the terror infamy come and get me

The Terror: Infamy is ticking down towards its final episode, and it’s ready to go out with a bang – literally. By the end of “Come and Get Me”, a rushed, hurried episode, most of our main characters are deposited somewhere extremely hazardous: on the New Mexico land that will be home to the July 1945 Trinity test of the atomic bomb. Of course, our heroes don’t know that. And they have a ghost to deal with anyway.

1945

I suppose we should’ve seen this coming. The Terror: Infamy was destined to end up here, at the dawn of the Atomic Age. “Come and Get Me” kicks-off in January 1945, and works its way towards July. First, the remaining detainees – including Chester’s adoptive parents, the Nakayamas – are finally released from the camp. These early moments are the best of the episode, which is slightly odd, since they contain no supernatural horror and instead play out as straightforward drama. As they leave the camp, the former prisoners are treated to a speech in which they’re told they should be grateful to Uncle Sam for providing them with “shelter” – as if they had any choice.

Lingering shots of the now-empty camp give are haunting – far more haunting than all the supposedly spooky stuff we’ve seen so far. Before the opening credits roll, the Nakayamas stop off for a bite to eat, and Asako tells a story of overhearing a child complaining about wanting to go home. “Home” to this child is the camp – she’s never seen her actual home. It’s a somber, melancholy moment, but hope is still int he air. The Nakayamas, along with Amy – who is personally tormented by her murder of Major Bowen, which no one has seemed to discover yet – head back to Terminal Island with their heads held high.

That doesn’t last. By the time they get there, they find that their homes have been demolished and removed, replaced by nothing but flat, empty land now owned by the U.S. Government. This is an incredibly effective opening overall, but The Terror: Infamy has no time for this sort of stuff, so we crash-bang into six months later.

Henry is now working as a gardener, and he and Asako are living in terrible conditions on Skid Row. They have no idea what happened to Chester, but don’t worry, he’s managed to track them down (don’t ask how; the show doesn’t explain). Chester informs his parents that he and Luz are hitched, and Luz is about to give birth. He also says that Yuko’s ghost is still out there, and that she wants to steal the baby. Even though Chester and his adoptive parents parted on less-than-great terms, the Nakayamas still hop on a bus for a reunion, and to help. Asako is happy to see Chester, but Henry still holds a grudge for the way the boy he raised as his son treated him.

But father and son aren’t going to have much time to hash things out because Luz is about to pop. And oh yeah, Yuko is just hanging around, biding her time, ready to pounce.

Here’s to Little Boy

One of the biggest flaws of this season has been its inability to fully explain just how Yuko works. To be fair, she’s a supernatural being and her very existence defies explanation. But there are no real rules in place, and she seemingly is able to come and go as she pleases, even though she also still has her own body. But what Yuko really likes to do is possess people, which she does again and again and again this episode.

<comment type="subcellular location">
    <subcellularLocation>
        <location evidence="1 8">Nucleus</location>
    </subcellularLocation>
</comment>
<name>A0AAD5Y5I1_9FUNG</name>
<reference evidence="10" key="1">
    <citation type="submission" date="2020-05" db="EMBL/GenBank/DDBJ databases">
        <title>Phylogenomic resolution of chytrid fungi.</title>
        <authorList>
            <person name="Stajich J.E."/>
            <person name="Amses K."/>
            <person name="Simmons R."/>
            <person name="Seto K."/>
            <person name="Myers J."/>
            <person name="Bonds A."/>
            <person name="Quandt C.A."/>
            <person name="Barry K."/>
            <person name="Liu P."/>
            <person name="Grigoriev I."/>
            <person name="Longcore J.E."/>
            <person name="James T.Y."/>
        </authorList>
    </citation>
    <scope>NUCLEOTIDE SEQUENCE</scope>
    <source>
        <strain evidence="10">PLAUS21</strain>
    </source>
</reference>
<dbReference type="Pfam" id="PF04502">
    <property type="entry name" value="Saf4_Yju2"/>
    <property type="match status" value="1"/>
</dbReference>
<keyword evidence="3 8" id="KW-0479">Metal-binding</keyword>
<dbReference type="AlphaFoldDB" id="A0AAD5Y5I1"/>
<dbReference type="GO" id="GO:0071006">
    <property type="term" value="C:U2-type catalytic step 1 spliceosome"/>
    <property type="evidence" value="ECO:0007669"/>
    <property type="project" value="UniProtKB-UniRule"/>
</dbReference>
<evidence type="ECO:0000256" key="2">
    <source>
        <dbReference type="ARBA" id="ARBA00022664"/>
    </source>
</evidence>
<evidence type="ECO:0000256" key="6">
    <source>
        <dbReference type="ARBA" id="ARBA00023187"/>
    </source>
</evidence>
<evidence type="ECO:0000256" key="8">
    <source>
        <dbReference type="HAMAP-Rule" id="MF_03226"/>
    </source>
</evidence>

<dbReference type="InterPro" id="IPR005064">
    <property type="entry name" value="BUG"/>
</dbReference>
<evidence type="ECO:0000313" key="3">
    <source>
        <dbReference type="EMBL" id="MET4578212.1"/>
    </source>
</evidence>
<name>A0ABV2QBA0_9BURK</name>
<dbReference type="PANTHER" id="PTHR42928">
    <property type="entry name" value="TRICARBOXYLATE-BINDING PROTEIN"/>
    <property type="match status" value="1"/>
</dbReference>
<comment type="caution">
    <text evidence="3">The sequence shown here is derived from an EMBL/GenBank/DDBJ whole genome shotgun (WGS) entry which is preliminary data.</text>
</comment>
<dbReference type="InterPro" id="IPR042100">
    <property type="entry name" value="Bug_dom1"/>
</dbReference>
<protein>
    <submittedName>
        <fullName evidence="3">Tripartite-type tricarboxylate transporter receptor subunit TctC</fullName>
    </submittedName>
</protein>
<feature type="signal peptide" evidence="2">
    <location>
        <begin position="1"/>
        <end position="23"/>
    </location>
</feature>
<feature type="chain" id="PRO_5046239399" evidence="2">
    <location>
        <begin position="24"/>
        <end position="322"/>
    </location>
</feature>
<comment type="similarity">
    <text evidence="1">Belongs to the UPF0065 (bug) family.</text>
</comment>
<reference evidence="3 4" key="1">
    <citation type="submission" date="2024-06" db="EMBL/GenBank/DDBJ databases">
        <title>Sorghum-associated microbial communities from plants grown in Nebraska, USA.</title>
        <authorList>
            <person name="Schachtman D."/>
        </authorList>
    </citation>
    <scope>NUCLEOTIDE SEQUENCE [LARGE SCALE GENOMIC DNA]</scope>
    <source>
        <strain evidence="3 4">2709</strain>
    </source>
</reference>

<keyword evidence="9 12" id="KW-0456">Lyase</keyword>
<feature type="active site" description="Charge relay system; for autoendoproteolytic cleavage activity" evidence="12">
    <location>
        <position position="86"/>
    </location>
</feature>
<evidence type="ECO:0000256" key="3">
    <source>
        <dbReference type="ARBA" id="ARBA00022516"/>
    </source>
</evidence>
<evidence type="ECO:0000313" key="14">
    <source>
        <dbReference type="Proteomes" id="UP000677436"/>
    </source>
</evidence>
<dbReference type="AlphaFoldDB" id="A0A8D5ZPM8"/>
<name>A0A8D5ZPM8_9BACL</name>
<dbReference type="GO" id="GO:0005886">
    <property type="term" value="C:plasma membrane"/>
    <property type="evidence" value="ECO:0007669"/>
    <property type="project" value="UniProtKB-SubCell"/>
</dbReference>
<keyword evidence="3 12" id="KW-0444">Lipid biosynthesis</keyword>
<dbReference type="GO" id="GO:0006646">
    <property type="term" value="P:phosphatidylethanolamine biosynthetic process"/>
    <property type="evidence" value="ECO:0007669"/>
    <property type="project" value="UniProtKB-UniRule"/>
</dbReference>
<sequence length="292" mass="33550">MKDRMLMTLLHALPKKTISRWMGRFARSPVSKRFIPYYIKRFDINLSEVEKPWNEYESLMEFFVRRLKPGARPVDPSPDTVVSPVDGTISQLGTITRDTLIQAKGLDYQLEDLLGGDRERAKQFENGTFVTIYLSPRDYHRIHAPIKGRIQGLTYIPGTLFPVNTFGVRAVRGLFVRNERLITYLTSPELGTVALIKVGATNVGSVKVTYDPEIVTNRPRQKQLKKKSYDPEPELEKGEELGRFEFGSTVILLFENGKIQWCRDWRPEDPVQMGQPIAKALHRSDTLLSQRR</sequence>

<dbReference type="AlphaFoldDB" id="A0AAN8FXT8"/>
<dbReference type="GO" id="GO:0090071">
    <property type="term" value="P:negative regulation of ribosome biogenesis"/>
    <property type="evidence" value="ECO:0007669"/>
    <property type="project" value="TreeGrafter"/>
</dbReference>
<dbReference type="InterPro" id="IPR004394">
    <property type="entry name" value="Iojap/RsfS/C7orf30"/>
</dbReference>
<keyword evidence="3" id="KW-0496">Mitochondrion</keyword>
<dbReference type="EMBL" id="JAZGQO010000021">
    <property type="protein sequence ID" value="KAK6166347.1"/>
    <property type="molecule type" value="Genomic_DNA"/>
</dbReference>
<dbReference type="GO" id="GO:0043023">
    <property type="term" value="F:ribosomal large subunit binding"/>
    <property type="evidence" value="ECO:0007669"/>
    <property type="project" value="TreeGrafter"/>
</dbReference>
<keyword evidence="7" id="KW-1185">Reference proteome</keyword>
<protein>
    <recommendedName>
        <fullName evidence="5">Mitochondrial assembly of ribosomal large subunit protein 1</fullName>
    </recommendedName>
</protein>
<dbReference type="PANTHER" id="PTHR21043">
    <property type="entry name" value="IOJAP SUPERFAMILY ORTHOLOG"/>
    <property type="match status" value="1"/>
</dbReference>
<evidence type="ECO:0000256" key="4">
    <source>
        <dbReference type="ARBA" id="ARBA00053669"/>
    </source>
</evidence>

She first infiltrates the family by posing as a priest who shows up just as Luz is going into labor. Chester, Luz, Henry, Asako and Luz’s Abuela all hop into a car and burn rubber. They end up at a secret facility somewhere in the New Mexico desert, and hunker in a bunker. Surely they’ve lost Yuko, right? Wrong. She’s still coming.

After Luz gives birth to the world’s quietest baby – a son – Chester stalks off and reveals a plan to Henry: he’s going to kill himself. After all, all Yuko wants is another son so she can have her twins back. Chester reasons that if he bumps himself off, Yuko can take him instead and spare his newborn son. What Chester doesn’t know is that Yuko is already there, and she’s somehow possessed the baby (how?).

Not content to stay inside a baby, Yuko then possesses Luz’s Abuela, which leads to one last (?) twist. Asako confesses to her ghost-sister that it was she, not Yuko, who was meant to marry Furuya, and that Yuko was supposed to marry Henry. After Asako learned that Furuya wasn’t an “honorable man”, she changed things so that it was Yuko who ended up with the abusive would-be-spouse. “All of this suffering is your fault!” Yuko-as-Abuela cries, and a scuffle ensues.

Chester and Henry miss most of this, though, because they’re both outside, where they encounter a drunken British man who is celebrating. What is he celebrating? Why, Little Boy, of course. “Here’s to Little Boy!” he cries. “Who’s little boy?” Chester asks, befuddled, before Henry has to knock the drunk Brit out for asking too many questions. Chester and Henry have no idea what Little Boy is, but we do, thanks to history. The Americans are about to test the Atomic bomb, which will no doubt play a big part in the final episode next week. But before we can get to that, Yuko badly injures both Asako and Luz’s Abuela, then possesses Luz, and walks off into the night with the baby.

It’s perhaps unfair to keep comparing The Terror season 2 to season 1, since they’re such different stories. But I distinctly remember the pit of dread I felt in my stomach when the second-to-last episode of season 1 rolled around. That season had done such a masterful job of mounting tension (and dread) that it was almost unbearable. With Infamy, there’s nothing even close to that feeling. If anything, I just can’t wait till this is all over with. Infamy had such potential but ultimately squandered it. Perhaps the big finale will set things right.

Cool Posts From Around the Web: